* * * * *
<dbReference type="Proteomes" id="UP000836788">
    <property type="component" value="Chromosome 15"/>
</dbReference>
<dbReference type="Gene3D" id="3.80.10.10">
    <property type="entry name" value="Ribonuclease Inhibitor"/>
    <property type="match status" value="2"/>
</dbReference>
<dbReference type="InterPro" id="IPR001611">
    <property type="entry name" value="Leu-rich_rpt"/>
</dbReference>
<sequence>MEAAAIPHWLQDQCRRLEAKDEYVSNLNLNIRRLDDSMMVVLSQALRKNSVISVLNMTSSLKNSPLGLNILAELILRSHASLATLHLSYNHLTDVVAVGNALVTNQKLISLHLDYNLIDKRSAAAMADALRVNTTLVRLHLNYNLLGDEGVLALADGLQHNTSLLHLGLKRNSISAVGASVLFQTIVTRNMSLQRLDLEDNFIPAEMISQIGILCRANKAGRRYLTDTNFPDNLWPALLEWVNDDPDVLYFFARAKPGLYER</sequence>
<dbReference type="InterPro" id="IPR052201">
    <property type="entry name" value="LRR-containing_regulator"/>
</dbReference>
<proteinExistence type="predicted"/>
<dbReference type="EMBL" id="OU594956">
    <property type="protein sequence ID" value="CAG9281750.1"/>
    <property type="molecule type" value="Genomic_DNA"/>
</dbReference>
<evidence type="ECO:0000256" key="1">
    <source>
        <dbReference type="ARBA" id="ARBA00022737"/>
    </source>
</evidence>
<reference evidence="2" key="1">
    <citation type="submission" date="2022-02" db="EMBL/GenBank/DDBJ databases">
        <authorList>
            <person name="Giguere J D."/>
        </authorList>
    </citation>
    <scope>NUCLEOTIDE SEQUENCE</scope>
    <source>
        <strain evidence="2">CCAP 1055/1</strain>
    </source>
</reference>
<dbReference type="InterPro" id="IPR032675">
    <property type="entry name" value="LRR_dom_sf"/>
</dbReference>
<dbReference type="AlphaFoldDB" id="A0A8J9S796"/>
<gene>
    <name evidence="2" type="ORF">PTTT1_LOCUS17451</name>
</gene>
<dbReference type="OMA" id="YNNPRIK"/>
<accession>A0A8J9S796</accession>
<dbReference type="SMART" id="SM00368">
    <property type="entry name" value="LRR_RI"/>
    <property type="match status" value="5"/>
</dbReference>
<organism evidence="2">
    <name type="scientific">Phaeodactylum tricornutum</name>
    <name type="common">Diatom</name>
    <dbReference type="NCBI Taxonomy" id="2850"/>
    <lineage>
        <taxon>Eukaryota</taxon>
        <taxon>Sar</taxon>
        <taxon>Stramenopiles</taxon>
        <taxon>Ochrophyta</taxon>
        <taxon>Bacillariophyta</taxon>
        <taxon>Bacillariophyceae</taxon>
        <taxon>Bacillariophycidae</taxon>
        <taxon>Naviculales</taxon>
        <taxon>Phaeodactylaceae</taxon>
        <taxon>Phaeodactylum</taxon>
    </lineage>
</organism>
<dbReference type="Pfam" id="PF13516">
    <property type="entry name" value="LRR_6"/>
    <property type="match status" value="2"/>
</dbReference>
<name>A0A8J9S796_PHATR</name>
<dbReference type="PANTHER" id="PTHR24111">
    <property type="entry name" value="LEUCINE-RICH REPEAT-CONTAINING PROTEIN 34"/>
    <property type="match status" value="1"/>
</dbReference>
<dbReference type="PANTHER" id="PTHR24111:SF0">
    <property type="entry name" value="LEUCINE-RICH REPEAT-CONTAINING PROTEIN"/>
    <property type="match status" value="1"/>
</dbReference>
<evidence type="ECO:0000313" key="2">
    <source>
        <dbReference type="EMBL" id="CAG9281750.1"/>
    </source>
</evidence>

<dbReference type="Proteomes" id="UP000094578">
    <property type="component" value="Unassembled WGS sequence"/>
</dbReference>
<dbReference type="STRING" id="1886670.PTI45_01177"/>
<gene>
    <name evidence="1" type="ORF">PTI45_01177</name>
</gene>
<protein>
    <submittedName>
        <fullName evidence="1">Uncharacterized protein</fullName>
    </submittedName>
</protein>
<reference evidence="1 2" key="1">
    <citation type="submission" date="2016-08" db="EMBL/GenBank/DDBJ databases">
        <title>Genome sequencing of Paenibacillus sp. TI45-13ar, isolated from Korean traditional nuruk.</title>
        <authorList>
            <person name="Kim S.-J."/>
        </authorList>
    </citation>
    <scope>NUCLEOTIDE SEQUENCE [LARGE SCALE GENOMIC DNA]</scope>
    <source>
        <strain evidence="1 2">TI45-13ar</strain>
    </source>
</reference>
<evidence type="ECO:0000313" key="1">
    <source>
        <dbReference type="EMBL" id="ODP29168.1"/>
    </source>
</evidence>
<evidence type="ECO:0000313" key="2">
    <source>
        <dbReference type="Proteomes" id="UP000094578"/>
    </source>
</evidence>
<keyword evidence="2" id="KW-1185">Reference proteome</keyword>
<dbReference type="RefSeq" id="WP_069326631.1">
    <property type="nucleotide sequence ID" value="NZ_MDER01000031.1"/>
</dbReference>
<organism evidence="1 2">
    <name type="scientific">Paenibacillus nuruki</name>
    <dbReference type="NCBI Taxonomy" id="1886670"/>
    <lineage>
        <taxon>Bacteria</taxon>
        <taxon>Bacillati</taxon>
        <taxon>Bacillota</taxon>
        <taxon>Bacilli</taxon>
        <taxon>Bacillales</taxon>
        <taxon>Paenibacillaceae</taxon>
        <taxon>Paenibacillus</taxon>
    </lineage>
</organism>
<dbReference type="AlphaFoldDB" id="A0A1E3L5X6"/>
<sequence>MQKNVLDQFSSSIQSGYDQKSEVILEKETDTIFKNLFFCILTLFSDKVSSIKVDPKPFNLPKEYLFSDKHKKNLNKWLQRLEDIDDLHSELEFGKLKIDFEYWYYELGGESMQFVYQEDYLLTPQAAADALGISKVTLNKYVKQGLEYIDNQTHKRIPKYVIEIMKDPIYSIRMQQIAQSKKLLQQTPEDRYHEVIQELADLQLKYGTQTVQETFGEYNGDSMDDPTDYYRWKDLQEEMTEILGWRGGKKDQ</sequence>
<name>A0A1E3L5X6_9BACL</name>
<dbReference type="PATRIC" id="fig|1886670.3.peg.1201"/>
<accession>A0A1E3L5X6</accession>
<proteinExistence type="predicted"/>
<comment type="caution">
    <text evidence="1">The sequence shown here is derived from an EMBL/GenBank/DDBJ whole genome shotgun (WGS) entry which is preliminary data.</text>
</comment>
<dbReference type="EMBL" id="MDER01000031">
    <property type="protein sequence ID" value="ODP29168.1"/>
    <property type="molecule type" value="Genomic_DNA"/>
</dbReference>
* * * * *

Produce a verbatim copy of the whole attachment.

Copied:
<dbReference type="Proteomes" id="UP000836788">
    <property type="component" value="Chromosome 15"/>
</dbReference>
<dbReference type="Gene3D" id="3.80.10.10">
    <property type="entry name" value="Ribonuclease Inhibitor"/>
    <property type="match status" value="2"/>
</dbReference>
<dbReference type="InterPro" id="IPR001611">
    <property type="entry name" value="Leu-rich_rpt"/>
</dbReference>
<sequence>MEAAAIPHWLQDQCRRLEAKDEYVSNLNLNIRRLDDSMMVVLSQALRKNSVISVLNMTSSLKNSPLGLNILAELILRSHASLATLHLSYNHLTDVVAVGNALVTNQKLISLHLDYNLIDKRSAAAMADALRVNTTLVRLHLNYNLLGDEGVLALADGLQHNTSLLHLGLKRNSISAVGASVLFQTIVTRNMSLQRLDLEDNFIPAEMISQIGILCRANKAGRRYLTDTNFPDNLWPALLEWVNDDPDVLYFFARAKPGLYER</sequence>
<dbReference type="InterPro" id="IPR052201">
    <property type="entry name" value="LRR-containing_regulator"/>
</dbReference>
<proteinExistence type="predicted"/>
<dbReference type="EMBL" id="OU594956">
    <property type="protein sequence ID" value="CAG9281750.1"/>
    <property type="molecule type" value="Genomic_DNA"/>
</dbReference>
<evidence type="ECO:0000256" key="1">
    <source>
        <dbReference type="ARBA" id="ARBA00022737"/>
    </source>
</evidence>
<reference evidence="2" key="1">
    <citation type="submission" date="2022-02" db="EMBL/GenBank/DDBJ databases">
        <authorList>
            <person name="Giguere J D."/>
        </authorList>
    </citation>
    <scope>NUCLEOTIDE SEQUENCE</scope>
    <source>
        <strain evidence="2">CCAP 1055/1</strain>
    </source>
</reference>
<dbReference type="InterPro" id="IPR032675">
    <property type="entry name" value="LRR_dom_sf"/>
</dbReference>
<dbReference type="AlphaFoldDB" id="A0A8J9S796"/>
<gene>
    <name evidence="2" type="ORF">PTTT1_LOCUS17451</name>
</gene>
<dbReference type="OMA" id="YNNPRIK"/>
<accession>A0A8J9S796</accession>
<dbReference type="SMART" id="SM00368">
    <property type="entry name" value="LRR_RI"/>
    <property type="match status" value="5"/>
</dbReference>
<organism evidence="2">
    <name type="scientific">Phaeodactylum tricornutum</name>
    <name type="common">Diatom</name>
    <dbReference type="NCBI Taxonomy" id="2850"/>
    <lineage>
        <taxon>Eukaryota</taxon>
        <taxon>Sar</taxon>
        <taxon>Stramenopiles</taxon>
        <taxon>Ochrophyta</taxon>
        <taxon>Bacillariophyta</taxon>
        <taxon>Bacillariophyceae</taxon>
        <taxon>Bacillariophycidae</taxon>
        <taxon>Naviculales</taxon>
        <taxon>Phaeodactylaceae</taxon>
        <taxon>Phaeodactylum</taxon>
    </lineage>
</organism>
<dbReference type="Pfam" id="PF13516">
    <property type="entry name" value="LRR_6"/>
    <property type="match status" value="2"/>
</dbReference>
<name>A0A8J9S796_PHATR</name>
<dbReference type="PANTHER" id="PTHR24111">
    <property type="entry name" value="LEUCINE-RICH REPEAT-CONTAINING PROTEIN 34"/>
    <property type="match status" value="1"/>
</dbReference>
<dbReference type="PANTHER" id="PTHR24111:SF0">
    <property type="entry name" value="LEUCINE-RICH REPEAT-CONTAINING PROTEIN"/>
    <property type="match status" value="1"/>
</dbReference>
<evidence type="ECO:0000313" key="2">
    <source>
        <dbReference type="EMBL" id="CAG9281750.1"/>
    </source>
</evidence>

<dbReference type="Proteomes" id="UP000094578">
    <property type="component" value="Unassembled WGS sequence"/>
</dbReference>
<dbReference type="STRING" id="1886670.PTI45_01177"/>
<gene>
    <name evidence="1" type="ORF">PTI45_01177</name>
</gene>
<protein>
    <submittedName>
        <fullName evidence="1">Uncharacterized protein</fullName>
    </submittedName>
</protein>
<reference evidence="1 2" key="1">
    <citation type="submission" date="2016-08" db="EMBL/GenBank/DDBJ databases">
        <title>Genome sequencing of Paenibacillus sp. TI45-13ar, isolated from Korean traditional nuruk.</title>
        <authorList>
            <person name="Kim S.-J."/>
        </authorList>
    </citation>
    <scope>NUCLEOTIDE SEQUENCE [LARGE SCALE GENOMIC DNA]</scope>
    <source>
        <strain evidence="1 2">TI45-13ar</strain>
    </source>
</reference>
<evidence type="ECO:0000313" key="1">
    <source>
        <dbReference type="EMBL" id="ODP29168.1"/>
    </source>
</evidence>
<evidence type="ECO:0000313" key="2">
    <source>
        <dbReference type="Proteomes" id="UP000094578"/>
    </source>
</evidence>
<keyword evidence="2" id="KW-1185">Reference proteome</keyword>
<dbReference type="RefSeq" id="WP_069326631.1">
    <property type="nucleotide sequence ID" value="NZ_MDER01000031.1"/>
</dbReference>
<organism evidence="1 2">
    <name type="scientific">Paenibacillus nuruki</name>
    <dbReference type="NCBI Taxonomy" id="1886670"/>
    <lineage>
        <taxon>Bacteria</taxon>
        <taxon>Bacillati</taxon>
        <taxon>Bacillota</taxon>
        <taxon>Bacilli</taxon>
        <taxon>Bacillales</taxon>
        <taxon>Paenibacillaceae</taxon>
        <taxon>Paenibacillus</taxon>
    </lineage>
</organism>
<dbReference type="AlphaFoldDB" id="A0A1E3L5X6"/>
<sequence>MQKNVLDQFSSSIQSGYDQKSEVILEKETDTIFKNLFFCILTLFSDKVSSIKVDPKPFNLPKEYLFSDKHKKNLNKWLQRLEDIDDLHSELEFGKLKIDFEYWYYELGGESMQFVYQEDYLLTPQAAADALGISKVTLNKYVKQGLEYIDNQTHKRIPKYVIEIMKDPIYSIRMQQIAQSKKLLQQTPEDRYHEVIQELADLQLKYGTQTVQETFGEYNGDSMDDPTDYYRWKDLQEEMTEILGWRGGKKDQ</sequence>
<name>A0A1E3L5X6_9BACL</name>
<dbReference type="PATRIC" id="fig|1886670.3.peg.1201"/>
<accession>A0A1E3L5X6</accession>
<proteinExistence type="predicted"/>
<comment type="caution">
    <text evidence="1">The sequence shown here is derived from an EMBL/GenBank/DDBJ whole genome shotgun (WGS) entry which is preliminary data.</text>
</comment>
<dbReference type="EMBL" id="MDER01000031">
    <property type="protein sequence ID" value="ODP29168.1"/>
    <property type="molecule type" value="Genomic_DNA"/>
</dbReference>